The Letter is not Greater than the Spirit

“Have you not read what David did when he was hungry…how he entered the house of God and took and ate the bread of the presence which is not lawful for any but the priest to eat?” – Luke 6:3-4

This always gives me pause. What exactly is Jesus up to here? Is he condoning what David did in 1 Samuel 21 or is he kind of pushing it in the Pharisees’ faces? I’ve gone back and forth on this. This morning I’m “forth”. This confrontation between Jesus and the Pharisees comes in the middle of a string of controversies about obedience to commandments. At the end of chapter 5, the issue is fasting, then comes our current story about “harvesting” on the Sabbath, then the appropriateness of Jesus’ healing on the Sabbath. Given this kind of context, I don’t think the issue is so much David’s breaking the law as it is the appropriate place of obedience to the law. That’s kind of vague. Hopefully I can clarify some.

David was not a sinless man. God remembers and scripture reminds us about his sin with Bathsheba and at the end of 2 Samuel we hear of his sinful presumption in numbering Israel. However, the story in 1 Samuel 21 that Jesus cites is not mentioned again except here and Jesus doesn’t seem to condemn David as much as confront the Pharisees. So I’m back to thinking that Jesus isn’t holding up David’s “sin” in a manner aimed at embarrassing the Pharisees. Besides, the Pharisees’ hope was more in Moses than in David. (John 5:45)

Let’s return to the context of this story. Luke, of all the Gospel writers, seems to me to be thing one who tried to bring together all of the events of Jesus’ life in an orderly fashion, paying attention to this timing of the events. (Luke 1:1-4) However, biography as we’re used to it is a fairly recent literary invention. Luke was an excellent historian but he wasn’t writing a research paper or a detailed biography. He was writing an accurate account of Jesus’ ministry for the purpose of discipling Theophilus which is a purpose more than mere historical accuracy. With that in mind, I think that Luke picked these stories to place together on purpose. The theme running between the issues of fasting and picking grain and healing on the Sabbath have to do with ceremonial observance. The issues faced in these stories are a bit complex but important. Why did the Pharisees expect Jesus’ disciples to fast? That isn’t addressed so Jesus addresses it for them. Would it be better for Jesus’ disciples to observe the Sabbath (as the Pharisees define it) and grow weak and hungry as they followed their Master or to snatch a few handfuls of grain to eat? Could that really be considered working on the Sabbath?

The last one of the series gets me the most. Jesus healed a man and the Pharisees figure they have to “do something” about him! This kind of healing was clearly a work of God; it wasn’t something a man could fake or the result of a psychological condition. The power of God was at work in making a shriveled hand whole. This isn’t Bruce Almighty! God didn’t abdicate his power to a man and then allow the man to use it any way he wanted. This is God at work through the man Jesus Christ and the Pharisees decide that something must be done about it?! What they’re really saying is that God Himself has violated the Sabbath and that they’re in the position to correct him. Amazing hubris.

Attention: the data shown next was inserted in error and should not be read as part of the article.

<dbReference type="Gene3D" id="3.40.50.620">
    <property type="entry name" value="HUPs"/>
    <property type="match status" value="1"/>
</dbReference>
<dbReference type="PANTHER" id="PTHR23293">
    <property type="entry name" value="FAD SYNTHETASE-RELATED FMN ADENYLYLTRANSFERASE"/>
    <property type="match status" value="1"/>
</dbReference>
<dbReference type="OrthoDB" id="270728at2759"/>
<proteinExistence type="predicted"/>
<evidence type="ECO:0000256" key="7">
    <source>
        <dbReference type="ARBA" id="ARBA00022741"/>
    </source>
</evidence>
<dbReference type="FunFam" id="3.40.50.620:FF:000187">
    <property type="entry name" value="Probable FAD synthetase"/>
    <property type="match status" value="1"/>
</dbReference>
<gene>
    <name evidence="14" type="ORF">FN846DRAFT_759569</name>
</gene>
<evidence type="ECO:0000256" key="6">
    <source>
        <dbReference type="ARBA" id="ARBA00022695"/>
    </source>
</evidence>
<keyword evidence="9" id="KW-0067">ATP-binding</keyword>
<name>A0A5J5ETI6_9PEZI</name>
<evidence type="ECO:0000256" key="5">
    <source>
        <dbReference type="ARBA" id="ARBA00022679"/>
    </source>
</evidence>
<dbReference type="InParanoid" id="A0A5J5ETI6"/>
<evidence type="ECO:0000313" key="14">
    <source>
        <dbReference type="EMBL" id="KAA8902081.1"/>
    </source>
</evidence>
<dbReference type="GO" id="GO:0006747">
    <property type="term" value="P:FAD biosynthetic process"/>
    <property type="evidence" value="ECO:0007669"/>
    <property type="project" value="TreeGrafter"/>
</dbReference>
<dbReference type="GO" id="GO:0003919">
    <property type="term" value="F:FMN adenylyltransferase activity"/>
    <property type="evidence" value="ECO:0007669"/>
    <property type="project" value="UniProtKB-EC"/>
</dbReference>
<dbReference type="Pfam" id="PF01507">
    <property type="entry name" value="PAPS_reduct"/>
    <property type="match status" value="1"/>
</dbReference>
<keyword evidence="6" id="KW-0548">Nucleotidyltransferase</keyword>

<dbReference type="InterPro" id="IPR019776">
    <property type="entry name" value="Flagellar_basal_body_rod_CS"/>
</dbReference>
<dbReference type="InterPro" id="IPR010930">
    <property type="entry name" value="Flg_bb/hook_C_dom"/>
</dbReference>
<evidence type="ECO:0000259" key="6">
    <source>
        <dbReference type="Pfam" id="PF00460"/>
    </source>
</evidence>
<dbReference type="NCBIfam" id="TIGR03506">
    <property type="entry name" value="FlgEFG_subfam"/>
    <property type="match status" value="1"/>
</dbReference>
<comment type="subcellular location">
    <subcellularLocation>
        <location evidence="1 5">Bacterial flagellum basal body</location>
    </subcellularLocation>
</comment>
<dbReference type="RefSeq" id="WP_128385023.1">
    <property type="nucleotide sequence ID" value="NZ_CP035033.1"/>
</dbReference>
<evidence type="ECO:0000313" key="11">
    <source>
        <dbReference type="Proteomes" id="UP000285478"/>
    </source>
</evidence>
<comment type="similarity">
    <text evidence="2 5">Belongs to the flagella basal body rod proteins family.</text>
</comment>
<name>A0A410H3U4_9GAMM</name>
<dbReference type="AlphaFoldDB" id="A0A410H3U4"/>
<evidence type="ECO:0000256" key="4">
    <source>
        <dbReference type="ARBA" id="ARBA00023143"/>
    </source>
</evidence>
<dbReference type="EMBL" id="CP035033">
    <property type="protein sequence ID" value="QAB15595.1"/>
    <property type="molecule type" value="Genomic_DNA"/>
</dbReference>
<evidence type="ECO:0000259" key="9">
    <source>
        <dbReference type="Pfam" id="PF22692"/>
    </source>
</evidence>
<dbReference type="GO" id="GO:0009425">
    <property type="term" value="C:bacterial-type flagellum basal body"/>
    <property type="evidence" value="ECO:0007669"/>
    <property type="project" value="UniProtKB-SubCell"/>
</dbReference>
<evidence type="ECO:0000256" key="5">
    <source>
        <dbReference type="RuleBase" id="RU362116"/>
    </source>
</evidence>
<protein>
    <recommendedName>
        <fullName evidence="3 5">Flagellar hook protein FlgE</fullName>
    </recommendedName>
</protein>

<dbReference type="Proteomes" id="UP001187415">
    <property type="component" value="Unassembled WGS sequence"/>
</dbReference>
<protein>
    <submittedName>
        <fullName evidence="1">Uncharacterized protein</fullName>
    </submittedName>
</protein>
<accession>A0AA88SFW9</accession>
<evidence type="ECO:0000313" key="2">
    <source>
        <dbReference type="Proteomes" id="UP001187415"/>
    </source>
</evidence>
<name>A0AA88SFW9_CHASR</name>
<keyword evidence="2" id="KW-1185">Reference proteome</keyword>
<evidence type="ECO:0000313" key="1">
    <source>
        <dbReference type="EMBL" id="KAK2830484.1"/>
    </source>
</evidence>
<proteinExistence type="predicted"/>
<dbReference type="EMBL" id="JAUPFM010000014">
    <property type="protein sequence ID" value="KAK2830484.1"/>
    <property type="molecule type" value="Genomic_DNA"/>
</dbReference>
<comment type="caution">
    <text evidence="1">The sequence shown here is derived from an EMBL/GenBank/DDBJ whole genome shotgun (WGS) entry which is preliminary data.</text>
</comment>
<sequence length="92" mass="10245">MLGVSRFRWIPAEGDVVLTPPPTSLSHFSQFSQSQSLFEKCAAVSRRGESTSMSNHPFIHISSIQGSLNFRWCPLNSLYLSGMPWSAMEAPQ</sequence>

So draw all of these together for a moment. Is the law, primarily the Sabbath, meant to be observed above need or mercy? Obviously not. Eating some grain from the field you’re walking through isn’t the same as harvesting. It is meeting you basic human need of the moment. It isn’t building wealth or storing up for the future. Is there any way that healing a person on the Sabbath can be considered as a sinful Sabbath violation? Isn’t mercy actually in keeping with the Sabbath principle? So now to the verses at hand. Would God be pleased for Ahimeleck to see David starving as he fled for his life from Saul and deny him the only bread available? Really, that would have cost David his life. He couldn’t have continued to flee Saul without something to sustain him.

The Law is good but a strict, wooden application of the Law is not. Had Jesus’ disciples been walking through the field with sickle and scythe in hand I’m sure he himself would have corrected them. There is wisdom needed here. It isn’t like we always take an easy breezy approach to God’s commands any more than we should take a rigid, inflexible stance either. The disciples (and me with them) thought they had gotten Jesus’ emphasis on acts of mercy and kindness when a woman poured out over $1,000 worth of expensive, scented oil on his feet. Surely a better use of this would have been to sell it and provide for the poor, right? Isn’t that what Jesus had been preaching and teaching? 1So Judas was the exception here. He just wanted to cash in the group purse so he could snag some for himself. Not really. Not exactly. The more important, needful thing was that Jesus be prepared for burial since his death would come so quickly that there wouldn’t be time.
In the end, Jesus’ explanation of which is the greatest commandment is still the guiding rule. Love God. That means to obey him and to love the things he loves. Love fellow human being. That means to provide and care for them. It does not give us permission to bludgeon them with the first. And together the first and the second remind us that it isn’t loving to tolerate and condone sin.

1 So Judas was the exception here. He just wanted to cash in the group purse so he could snag some for himself.
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